- Assessment of swallowing and food handling function 
Physical therapy plays an important role in restoring tongue function. Tongue rehabilitation A method of improving various tongue functions: The concept of tongue rehabilitation was introduced by Mrs. Fournier many years ago, this involves correcting the immature resting position of the tongue Swallow and vocalize. These changes may involve adaptive cortical neuroplasticity. In fact, it has been shown in humans in recent years that standardized and calibrated tongue lifting or protruding movements induce such plasticity in the tongue motor cortex.  The device can be used for Compress an air-filled bulb between the tongue and hard palate to increase speech intensity. Patients with stroke and other conditions that affect tongue function or cause difficulty swallowing show positive changes after tongue rehabilitation.  Several techniques for sticking out the tongue It is also beneficial. Positioning the patient should stick out the tongue as much as possible on the same patient. With the help of dry gaze, the therapist firmly grasps the tongue with both hands and pulls until pain-free. At this time, the intervention period was 4 weeks 5 30 times a day, several days a week. The measurement site is from the center of the upper lip to the tip of the tongue protruding from the lip when measuring the tongue
- ↑ Jump up to:1.0 1.1 1.2 Dotiwala AK, Samra NS. Anatomy, Head and Neck, Tongue. [Updated 2021 Apr 19]. In: StatPearls [Internet]. Treasure Island (FL): StatPearls Publishing; 2021 Jan-. Available from: https://www.ncbi.nlm.nih.gov/books/NBK507782/
- ↑ Jump up to:2.0 2.1 2.2 Tongue [Internet]. Kenhub. 2022 [cited 7 January 2022]. Available from: https://www.kenhub.com/en/library/anatomy/tongue
- ↑ Jump up to:3.0 3.1 AlJulaih G, Lasrado S. Anatomy, Head and Neck, Tongue Taste Buds [Internet]. Ncbi.nlm.nih.gov. 2022 [cited 7 January 2022]. Available from: https://www.ncbi.nlm.nih.gov/books/NBK539696/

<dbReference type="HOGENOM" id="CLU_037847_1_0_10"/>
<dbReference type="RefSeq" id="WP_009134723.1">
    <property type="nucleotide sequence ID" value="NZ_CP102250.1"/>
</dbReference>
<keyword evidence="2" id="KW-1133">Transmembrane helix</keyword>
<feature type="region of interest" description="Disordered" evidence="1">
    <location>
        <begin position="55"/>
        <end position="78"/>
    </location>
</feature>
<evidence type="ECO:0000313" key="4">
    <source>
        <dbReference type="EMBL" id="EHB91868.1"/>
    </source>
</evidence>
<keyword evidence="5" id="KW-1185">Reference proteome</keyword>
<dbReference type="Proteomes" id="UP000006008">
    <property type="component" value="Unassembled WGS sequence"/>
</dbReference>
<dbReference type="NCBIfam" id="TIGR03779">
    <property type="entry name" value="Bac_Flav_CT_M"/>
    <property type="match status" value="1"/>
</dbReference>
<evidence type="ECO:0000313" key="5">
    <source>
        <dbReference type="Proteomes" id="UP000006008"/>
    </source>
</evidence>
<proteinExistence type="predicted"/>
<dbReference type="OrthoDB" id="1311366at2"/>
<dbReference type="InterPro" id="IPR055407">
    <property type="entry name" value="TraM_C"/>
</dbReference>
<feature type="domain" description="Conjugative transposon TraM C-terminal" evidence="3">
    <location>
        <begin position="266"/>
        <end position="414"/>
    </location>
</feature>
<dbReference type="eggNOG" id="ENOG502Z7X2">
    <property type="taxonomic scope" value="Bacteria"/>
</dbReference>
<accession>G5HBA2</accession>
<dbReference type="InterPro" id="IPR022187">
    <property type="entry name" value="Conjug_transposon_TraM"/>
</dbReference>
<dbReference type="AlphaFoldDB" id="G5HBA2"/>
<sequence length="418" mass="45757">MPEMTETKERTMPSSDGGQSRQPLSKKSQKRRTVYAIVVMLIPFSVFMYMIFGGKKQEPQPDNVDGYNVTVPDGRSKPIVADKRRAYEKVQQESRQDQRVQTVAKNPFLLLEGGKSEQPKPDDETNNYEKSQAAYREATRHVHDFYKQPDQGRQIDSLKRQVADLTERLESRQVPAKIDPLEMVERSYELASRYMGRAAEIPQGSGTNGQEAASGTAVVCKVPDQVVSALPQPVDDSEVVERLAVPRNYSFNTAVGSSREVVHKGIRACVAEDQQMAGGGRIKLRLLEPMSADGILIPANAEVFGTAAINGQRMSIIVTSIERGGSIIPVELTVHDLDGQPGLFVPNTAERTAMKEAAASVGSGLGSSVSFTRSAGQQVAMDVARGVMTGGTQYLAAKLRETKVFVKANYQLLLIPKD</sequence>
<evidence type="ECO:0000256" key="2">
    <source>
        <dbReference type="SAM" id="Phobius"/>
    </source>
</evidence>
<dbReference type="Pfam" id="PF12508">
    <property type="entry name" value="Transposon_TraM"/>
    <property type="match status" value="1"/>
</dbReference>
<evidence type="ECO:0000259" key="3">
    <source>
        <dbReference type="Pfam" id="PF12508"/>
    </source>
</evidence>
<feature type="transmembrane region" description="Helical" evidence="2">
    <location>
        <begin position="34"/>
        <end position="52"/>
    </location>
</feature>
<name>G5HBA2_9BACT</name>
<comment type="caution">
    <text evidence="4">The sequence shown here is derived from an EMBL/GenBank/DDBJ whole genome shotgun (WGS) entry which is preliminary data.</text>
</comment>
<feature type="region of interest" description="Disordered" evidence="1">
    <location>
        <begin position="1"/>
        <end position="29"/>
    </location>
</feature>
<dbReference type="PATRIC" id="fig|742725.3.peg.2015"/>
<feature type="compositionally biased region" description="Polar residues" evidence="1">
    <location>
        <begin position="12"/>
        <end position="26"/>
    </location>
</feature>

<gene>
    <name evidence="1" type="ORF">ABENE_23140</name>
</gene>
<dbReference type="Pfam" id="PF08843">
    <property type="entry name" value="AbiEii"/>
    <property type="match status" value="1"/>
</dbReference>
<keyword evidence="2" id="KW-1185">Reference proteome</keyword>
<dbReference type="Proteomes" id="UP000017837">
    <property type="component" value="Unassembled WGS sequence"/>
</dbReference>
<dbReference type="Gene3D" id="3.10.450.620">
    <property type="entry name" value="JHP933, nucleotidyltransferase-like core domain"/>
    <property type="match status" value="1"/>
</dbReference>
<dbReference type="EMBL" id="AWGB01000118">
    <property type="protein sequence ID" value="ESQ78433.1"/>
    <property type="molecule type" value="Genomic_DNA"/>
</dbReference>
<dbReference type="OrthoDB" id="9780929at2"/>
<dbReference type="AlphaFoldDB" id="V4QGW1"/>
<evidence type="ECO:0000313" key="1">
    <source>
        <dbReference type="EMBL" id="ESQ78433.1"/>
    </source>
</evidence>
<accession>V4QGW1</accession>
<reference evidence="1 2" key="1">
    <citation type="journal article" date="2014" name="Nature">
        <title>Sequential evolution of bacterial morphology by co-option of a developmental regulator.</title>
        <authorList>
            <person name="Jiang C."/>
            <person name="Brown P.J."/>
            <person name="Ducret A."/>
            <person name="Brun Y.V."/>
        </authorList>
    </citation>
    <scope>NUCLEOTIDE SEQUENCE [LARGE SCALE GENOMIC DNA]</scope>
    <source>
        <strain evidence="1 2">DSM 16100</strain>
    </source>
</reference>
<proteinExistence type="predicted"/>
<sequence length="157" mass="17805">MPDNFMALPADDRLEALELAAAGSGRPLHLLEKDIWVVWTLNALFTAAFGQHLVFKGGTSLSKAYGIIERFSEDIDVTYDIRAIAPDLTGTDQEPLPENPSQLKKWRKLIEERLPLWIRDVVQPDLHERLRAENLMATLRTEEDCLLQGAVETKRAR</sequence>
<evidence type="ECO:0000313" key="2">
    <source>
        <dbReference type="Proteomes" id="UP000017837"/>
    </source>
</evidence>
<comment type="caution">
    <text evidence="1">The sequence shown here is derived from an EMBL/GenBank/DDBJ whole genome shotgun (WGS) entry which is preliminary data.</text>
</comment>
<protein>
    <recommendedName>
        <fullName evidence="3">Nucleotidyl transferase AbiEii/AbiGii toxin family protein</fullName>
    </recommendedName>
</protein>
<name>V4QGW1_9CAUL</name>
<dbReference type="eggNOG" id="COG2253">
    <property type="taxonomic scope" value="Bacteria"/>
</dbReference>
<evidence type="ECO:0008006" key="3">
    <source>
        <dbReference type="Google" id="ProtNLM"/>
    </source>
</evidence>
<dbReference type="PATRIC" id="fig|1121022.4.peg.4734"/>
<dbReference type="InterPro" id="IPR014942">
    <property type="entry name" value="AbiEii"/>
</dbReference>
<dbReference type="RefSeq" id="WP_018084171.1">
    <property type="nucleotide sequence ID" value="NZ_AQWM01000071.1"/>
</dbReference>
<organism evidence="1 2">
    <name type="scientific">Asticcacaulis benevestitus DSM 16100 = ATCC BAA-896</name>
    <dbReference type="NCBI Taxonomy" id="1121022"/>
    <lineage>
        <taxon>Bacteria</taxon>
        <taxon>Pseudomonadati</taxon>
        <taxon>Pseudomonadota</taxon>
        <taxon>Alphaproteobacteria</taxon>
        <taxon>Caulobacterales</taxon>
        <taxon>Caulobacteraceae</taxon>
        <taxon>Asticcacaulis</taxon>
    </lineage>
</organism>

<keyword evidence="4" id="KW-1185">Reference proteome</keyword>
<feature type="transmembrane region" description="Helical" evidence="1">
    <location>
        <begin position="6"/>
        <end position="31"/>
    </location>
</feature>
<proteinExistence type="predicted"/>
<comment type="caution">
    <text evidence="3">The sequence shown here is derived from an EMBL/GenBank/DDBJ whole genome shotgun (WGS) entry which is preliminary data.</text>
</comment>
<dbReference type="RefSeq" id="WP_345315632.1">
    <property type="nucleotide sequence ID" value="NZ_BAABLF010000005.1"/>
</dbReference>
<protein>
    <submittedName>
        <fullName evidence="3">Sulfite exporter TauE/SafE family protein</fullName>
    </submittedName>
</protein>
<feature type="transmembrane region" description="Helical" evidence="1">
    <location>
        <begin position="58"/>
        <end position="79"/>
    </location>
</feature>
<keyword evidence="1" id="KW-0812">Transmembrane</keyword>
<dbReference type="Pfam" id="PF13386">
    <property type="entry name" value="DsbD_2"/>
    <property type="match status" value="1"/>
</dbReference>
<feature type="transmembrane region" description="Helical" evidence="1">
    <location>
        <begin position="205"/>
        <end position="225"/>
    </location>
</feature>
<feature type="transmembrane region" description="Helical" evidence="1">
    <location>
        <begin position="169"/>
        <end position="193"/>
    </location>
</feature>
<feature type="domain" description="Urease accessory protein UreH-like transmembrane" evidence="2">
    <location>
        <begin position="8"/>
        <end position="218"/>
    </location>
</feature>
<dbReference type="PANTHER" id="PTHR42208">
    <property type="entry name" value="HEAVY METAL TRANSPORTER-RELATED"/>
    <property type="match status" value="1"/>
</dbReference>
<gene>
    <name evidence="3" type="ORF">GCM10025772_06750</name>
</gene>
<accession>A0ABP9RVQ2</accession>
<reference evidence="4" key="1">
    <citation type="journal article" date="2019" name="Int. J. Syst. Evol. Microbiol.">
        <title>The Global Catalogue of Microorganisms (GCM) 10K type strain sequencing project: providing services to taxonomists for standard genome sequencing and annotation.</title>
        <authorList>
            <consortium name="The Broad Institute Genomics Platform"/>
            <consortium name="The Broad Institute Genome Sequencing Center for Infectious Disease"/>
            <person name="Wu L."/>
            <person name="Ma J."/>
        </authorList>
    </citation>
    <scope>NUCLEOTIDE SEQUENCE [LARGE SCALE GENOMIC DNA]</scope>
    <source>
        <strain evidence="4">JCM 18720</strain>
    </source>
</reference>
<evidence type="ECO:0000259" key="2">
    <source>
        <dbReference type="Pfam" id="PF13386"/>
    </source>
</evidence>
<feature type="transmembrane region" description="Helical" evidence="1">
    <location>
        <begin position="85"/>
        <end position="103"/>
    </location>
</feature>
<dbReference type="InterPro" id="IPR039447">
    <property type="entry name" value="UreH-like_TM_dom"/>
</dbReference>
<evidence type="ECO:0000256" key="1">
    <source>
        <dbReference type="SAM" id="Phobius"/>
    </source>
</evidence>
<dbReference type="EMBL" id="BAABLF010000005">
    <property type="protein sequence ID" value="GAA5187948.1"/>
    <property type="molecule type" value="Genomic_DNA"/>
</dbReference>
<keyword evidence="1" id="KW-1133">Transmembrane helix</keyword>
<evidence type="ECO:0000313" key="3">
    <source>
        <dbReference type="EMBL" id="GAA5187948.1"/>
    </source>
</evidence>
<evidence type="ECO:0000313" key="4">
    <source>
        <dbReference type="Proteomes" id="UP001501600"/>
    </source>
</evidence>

- ↑ Jump up to:4.0 4.1 The tongue: structure and function relevant to disease and oral health. SADJ. 2003;58(9):375-383.
- ↑ Jump up to:5.0 5.1 FUCCI D, PETROSINO L. The Human Tongue: Normal Structure and Function and Associated Pathologies. Speech and Language. 1981;:305-374.
- ↑ Jump up to:6.0 6.1 Mu L, Sanders I. Human tongue neuroanatomy: Nerve supply and motor endplates. Clinical Anatomy. 2010;23(7):777-791.
- ↑ Milazzo M, Panepinto A, Sabatini A, Danti S. Tongue Rehabilitation Device for Dysphagic Patients. Sensors. 2019;19(21):4657.
- ↑ Gil H, Fougeront N. Tongue dysfunction screening: assessment protocol for prescribers. Journal of Dentofacial Anomalies and Orthodontics. 2015;18(4):408.
- ↑ Gil H, Fougeront N. Treatment of tongue dysfunction: rehabilitation for prescribers’ practice. Journal of Dentofacial Anomalies and Orthodontics. 2018;21(4):504.
- ↑ Maia A, Furlan R, Moraes K, Amaral M, Medeiros A, Motta A.Tongue strength rehabilitation using biofeedback: a case report:CoDAS. 2019;31(5).
- ↑ Solomon N. Assessment of tongue weakness and fatigue. International Journal of Orofacial Myology. 2004;30(1):8-19.
- ↑ Ahne G, Erras A, Hummel T, Kobal G. Assessment of Gustatory Function by Means of Tasting Tablets. The Laryngoscope. 2000;110(8):1396-1401.
- ↑ Hiiemae K, Palmer J. Tongue Movements in Feeding and Speech. Critical Reviews in Oral Biology & Medicine. 2003;14(6):413-429.
- ↑ Agarwal J, Palwe V, Dutta D, Gupta T, Laskar S, Budrukkar A et al. Objective Assessment of Swallowing Function After Definitive Concurrent (Chemo)radiotherapy in Patients with Head and Neck Cancer. Dysphagia. 2011;26(4):399-406.
- ↑ Jump up to:15.0 15.1 Gil H, Fougeront N. Treatment of tongue dysfunction: rehabilitation for prescribers’ practice. Journal of Dentofacial Anomalies and Orthodontics. 2018;21(4):504.
- ↑ Robbins J, Kays S, Gangnon R, Hind J, Hewitt A, Gentry L et al. The Effects of Lingual Exercise in Stroke Patients With Dysphagia. Archives of Physical Medicine and Rehabilitation. 2007;88(2):150-158.